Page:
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Oh, Huon! when my brow sat cloudy oft O'er my cold eye, that look'd askant at thee, Thou little thought what friend there was

within Would make that brow clear as a summer

sky, That eye, bright glowing as a summer's sun, To kindle thee-as they, their world, with

life,

And health, and wealth, and gladness.

J. S. KNOWLES.

THE ROSE.

Of all flowers,
Methinks the Rose is best.
It is the very emblem of a maid:
For, when the west wind courts her gently,
How modestly she blows and paints the sun
With her chaste blushes ! When the north

comes near her,
Rude and impatient, then, like Chastity,
She locks her beauties in her bud again,
And leaves him to base briers.

BEAUMONT AND FLETCHER.

SHE DWELT AMONG THE UN

TRODDEN WAYS.

She dwelt among the untrodden ways

Beside the springs of Dove, A maid, whom there were none to praise,

And very few to love :

A violet by a mossy stone

Half hidden from the eye! Fair as a star, when only one

Is shining in the sky.

She lived unknown,-and few could know

When Lucy ceased to be:
But she is in her grave, and, oh!

The difference to me!

WORDSWORTH.

SONNET. Go, Valentine, and tell that lovely maid Whom fancy still will portray to my sight, How here I linger in this sullen shade, This dreary gloom of dull monastic night. Say, that, from ev'ry joy of life remote, At evening's closing hour I quit the throng, Listening in solitude the ring-dove's note Who pours like me, her solitary song. Say, that her absence calls the sorrowing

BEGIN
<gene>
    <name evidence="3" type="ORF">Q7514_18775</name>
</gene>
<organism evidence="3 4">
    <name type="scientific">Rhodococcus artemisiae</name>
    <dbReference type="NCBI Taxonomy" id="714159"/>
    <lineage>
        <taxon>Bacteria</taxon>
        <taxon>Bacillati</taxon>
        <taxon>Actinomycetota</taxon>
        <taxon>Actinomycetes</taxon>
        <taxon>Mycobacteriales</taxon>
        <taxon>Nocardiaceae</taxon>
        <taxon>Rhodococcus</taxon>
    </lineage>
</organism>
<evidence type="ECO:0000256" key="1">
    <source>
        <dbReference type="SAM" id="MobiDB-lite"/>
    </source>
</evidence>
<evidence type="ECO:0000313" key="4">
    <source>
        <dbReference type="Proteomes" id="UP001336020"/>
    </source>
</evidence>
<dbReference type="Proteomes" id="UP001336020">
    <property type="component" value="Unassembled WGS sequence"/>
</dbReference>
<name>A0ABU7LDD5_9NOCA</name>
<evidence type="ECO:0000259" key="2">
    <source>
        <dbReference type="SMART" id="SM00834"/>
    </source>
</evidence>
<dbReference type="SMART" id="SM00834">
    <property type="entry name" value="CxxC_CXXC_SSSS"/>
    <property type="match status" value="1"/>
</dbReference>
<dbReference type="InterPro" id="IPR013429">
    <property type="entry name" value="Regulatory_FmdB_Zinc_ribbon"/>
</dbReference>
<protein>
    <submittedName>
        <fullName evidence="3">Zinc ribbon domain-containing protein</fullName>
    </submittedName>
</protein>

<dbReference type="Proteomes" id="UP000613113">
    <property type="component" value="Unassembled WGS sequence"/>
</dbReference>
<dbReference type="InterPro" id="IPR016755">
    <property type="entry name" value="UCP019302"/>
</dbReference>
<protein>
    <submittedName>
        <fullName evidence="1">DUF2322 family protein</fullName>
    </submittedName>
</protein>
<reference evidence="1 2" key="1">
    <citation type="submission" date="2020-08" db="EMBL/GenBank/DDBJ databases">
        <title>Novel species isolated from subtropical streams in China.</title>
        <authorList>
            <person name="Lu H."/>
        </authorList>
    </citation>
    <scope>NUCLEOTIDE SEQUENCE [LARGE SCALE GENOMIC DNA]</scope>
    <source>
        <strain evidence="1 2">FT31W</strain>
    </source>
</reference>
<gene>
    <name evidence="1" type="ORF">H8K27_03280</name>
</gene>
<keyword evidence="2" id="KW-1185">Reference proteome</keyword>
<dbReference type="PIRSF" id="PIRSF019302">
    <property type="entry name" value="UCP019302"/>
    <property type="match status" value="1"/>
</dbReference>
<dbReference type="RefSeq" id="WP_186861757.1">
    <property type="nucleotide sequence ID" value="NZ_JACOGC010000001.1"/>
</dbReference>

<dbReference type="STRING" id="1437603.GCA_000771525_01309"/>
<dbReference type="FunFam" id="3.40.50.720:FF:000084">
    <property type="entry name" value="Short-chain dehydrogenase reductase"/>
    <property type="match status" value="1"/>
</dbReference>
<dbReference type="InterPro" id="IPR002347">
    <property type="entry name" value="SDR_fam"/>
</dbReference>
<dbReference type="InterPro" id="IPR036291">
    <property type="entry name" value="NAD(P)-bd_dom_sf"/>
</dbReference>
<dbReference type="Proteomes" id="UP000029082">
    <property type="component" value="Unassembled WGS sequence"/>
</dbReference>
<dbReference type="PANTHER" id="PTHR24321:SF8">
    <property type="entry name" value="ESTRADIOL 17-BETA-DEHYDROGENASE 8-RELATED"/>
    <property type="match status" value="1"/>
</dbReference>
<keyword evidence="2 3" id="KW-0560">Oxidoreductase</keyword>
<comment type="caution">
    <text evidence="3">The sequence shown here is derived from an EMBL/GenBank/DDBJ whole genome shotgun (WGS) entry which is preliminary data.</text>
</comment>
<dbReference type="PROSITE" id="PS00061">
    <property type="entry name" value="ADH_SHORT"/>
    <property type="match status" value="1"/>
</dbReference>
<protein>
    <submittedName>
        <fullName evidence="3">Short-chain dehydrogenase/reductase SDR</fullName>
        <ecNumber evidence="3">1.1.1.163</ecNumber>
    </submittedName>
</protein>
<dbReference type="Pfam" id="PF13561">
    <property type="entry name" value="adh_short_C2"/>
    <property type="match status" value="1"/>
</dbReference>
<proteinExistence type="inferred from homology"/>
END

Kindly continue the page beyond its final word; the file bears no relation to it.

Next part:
sigh, Say, that of all her charms I love to speak, In fancy feel the magic of her eye, In fancy view the smile illume her cheek, Court the lone hour when silence stills the

grove, And heave the sigh of Memory and of Love.

SOUTHEY

SONG,
Go, lovely Rose !
Tell her that wastes her time and me,

That now she knows,
When I resemble her to thee,
How sweet and fair she seems to be.

Tell her that's young,
And shuns to have her graces spy'd,

That hadst thou sprung
In desarts where no men abide,
Thou must have uncommended dy'd.

Small is the worth
Of beauty from the light retir'd:

Bid her come forth,
Suffer herself to be desir'd,
And not blush so to be admir’d.

Then die ! that she
The common fate of all things rare

May read in thee;
How small a part of time they share,
That are so wondrous sweet and fair!

WALLER.

STANZAS ON WOMAN.

When lovely woman stoops to folly,

And finds too late that men betray, What charm can soothe her melancholy?

What art can wash her guilt away ?

The only art her guilt to cover,

To hide her shame from every eye, To give repentance to her lover,

And wring his bosom ismto die.

GOLDSMITH.

LOVE.

Love is a plant of holier birth
Than any that takes its root on earth;
A flower from heaven, which 't is a crime
To number with the things of time;
Hope in the bud is often blasted,
And beauty on the desert wasted;
And joy, a primrose early, gay,
Care's lightest foot-falls treads away.
But love shall live, and live for ever,
And chance and change shall reach it never;
Can hearts in which true love is plighted
By want or woe be disunited ?
Ah no! like buds on one stem born,
They share between them e'en the thorn,

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